Reverse engineering and 3-D scanning are often considered synonyms. But 3-D scanning is also an efficient way to compare as-built physical objects to theoretical digital 3-D models (i.e., CAD models), and thus an essential asset to every quality control (QC) department’s tool box. Today’s 3-D scanners offer excellent accuracy, are easy to use, and are fully integrated by all major 3-D inspection software. However, three basic questions remain: When should a part be scanned? What features should be scanned? What features should be hard-probed? Here are a few criteria that can help you make the call.
First, you need to determine the overall shape of the object or feature you need to control. Is it a simple prismatic feature like a cylindrical hole? Or is it a complex, free-form surface like an automobile front hood? Because of the evolution in manufacturing methods, most objects that are now designed and manufactured present complex surfaces and styling lines. Because it can generate thousands of points in a second, 3-D scanning makes it possible—and easy—to measure these complex parts. On the other hand, if all you need to measure are simple geometrical entities (e.g., points, spheres, or plans), a hard-probing measurement methods would be your choice for a simpler and quicker process.
Next, you need to ask yourself if you want to a global view of the part deformation, or would you prefer to know the dimensional deviation in a specific spot? Three-dimensional scanning (still in the context of complex object measurement) will allow you to quickly get a general idea of a part’s conformity and to identify problematic areas, if any. Three-dimensional scanning and 3-D inspection software also feature tools that make it easier for quality control professionals to better understand the dimensional deformation of a part. Plus, the high-density data generated by a 3-D scanner can be really valuable when putting together a new production: the molds, tooling, or the first parts produced don’t have a defined inspection program, and the scan data will allow designers to investigate production issues or simply validate the process before the start-up.
On the other hand, if you want to measure a specific point on an object or follow through on an inspection program that contains mainly geometric dimensioning and tolerancing (GD&T) symbols to describe, for example, the dimensional deviation of a part surface as a given distance with relation to an established datum, you will most likely resort to a coordinate measuring machine (CMM) that can be programmed to measure each item of the inspection program. The CMM can also provide real-time measurement information. This can prove quite useful when trying to adjust an assembly jig, for instance. When manually adjusting a stop, it is convenient to see the actual dimension while you are trying to set the stop at its proper location.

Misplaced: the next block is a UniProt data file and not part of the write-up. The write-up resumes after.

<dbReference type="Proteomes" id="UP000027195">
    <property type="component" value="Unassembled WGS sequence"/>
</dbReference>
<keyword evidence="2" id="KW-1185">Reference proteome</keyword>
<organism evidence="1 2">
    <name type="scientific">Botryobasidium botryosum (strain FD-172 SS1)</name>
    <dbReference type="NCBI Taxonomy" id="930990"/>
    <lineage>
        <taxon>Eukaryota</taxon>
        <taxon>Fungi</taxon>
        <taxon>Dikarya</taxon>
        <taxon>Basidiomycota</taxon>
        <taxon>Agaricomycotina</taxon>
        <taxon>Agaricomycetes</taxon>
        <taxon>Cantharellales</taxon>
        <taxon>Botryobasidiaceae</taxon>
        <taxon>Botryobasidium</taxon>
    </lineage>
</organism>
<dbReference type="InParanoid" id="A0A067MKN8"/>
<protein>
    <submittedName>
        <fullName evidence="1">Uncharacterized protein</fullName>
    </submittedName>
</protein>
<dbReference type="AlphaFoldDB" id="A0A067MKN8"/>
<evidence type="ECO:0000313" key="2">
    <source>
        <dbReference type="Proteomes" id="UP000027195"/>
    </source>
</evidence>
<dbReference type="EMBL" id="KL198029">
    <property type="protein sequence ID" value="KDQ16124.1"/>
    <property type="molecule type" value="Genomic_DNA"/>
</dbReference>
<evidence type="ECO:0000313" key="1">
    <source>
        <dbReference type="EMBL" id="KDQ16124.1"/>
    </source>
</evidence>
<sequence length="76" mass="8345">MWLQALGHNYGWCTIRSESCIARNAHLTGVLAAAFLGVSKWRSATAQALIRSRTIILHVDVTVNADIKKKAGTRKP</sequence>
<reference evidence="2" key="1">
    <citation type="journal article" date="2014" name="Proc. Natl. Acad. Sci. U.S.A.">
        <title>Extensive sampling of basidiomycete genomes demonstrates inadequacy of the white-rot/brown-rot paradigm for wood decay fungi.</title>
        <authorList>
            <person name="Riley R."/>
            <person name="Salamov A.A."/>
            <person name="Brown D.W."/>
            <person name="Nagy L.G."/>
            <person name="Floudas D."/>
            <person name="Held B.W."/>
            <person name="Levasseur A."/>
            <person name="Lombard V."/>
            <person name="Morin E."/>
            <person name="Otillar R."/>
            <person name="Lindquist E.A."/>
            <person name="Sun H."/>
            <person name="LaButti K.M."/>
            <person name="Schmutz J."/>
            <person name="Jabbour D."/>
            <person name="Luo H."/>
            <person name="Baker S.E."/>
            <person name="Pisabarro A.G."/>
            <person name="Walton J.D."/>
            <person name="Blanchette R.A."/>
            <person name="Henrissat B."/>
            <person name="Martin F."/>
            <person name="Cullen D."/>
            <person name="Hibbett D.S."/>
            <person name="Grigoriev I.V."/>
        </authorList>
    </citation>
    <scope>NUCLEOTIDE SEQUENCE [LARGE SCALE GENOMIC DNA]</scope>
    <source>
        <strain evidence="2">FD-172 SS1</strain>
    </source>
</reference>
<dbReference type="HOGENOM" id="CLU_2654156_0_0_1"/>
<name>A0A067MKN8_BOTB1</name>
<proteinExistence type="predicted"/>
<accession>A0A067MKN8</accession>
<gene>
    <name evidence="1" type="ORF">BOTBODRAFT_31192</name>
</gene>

Hard-probing technology such as those on portable CMMs, but especially on CNC CMMs, can be more accurate and offer increased repeatability in a controlled environment. However, the accuracy of 3-D scanners has improved greatly in recent years. The accuracy level and repeatability of the measurement device must be analyzed wisely before choosing one technology over another. For instance, you must determine what the real design requirements and the capabilities of the manufacturing processes involved are. Also, you have to consider the variety of parts (e.g., shape, complexity, geometrical vs. free-form, or tolerances), and you will have to inspect and try to find the best compromise. It is sometimes difficult to find a one-stop solution when faced with a large selection of parts, so you could consider a mixed solution (3-D scanning and hard probing) in these cases.
Here is another technical aspect must be considered when trying to determine what measurement technology should be used. Is the part deformable (like a soft material)? In this case, a noncontact measurement method like 3-D scanning must be used. Is the part transparent or highly reflective? Then you will most likely need to use a hard-probing device to acquire the dimensions of the part because 3-D digitizers use optics to generate their measurement, and transparent and reflective material will usually prevent a 3-D system from functioning properly.
Part size is no longer an issue when it comes to choosing between scanning and probing. It is more a question of choosing the right 3-D scanner or CMM for your application. In the case of a fixed CMM, the working volume is fixed and the price increases drastically with size; consequently, it’s probably not the best solution for larger parts. However, there are other hard-probing technologies that are useful on large parts—laser or optical trackers, for instance.
The ability to automate the inspection sequence is no longer a criterion. At the present time, 3-D inspection and metrology software can easily integrate probing and 3-D scanning operations in their inspection programs. As far as the actual measurement operation, 3-D scanners and touch probes can be interfaced with the conventional CMM, or they can be operated manually.
All and all, probing and 3-D scanning should be considered complementary measurement technologies. Often both technologies can be used at the same time—for example, to measure a large part with a scanner and take very precise point measurements with a probe. One set of data can be used to verify the other or to align the other set. In recent years, most manufacturers and developers of such measurement devices and software have actually spent a great deal of energy making sure that the combination of 3-D scanning and touch probes can be as seamless and as efficient as possible.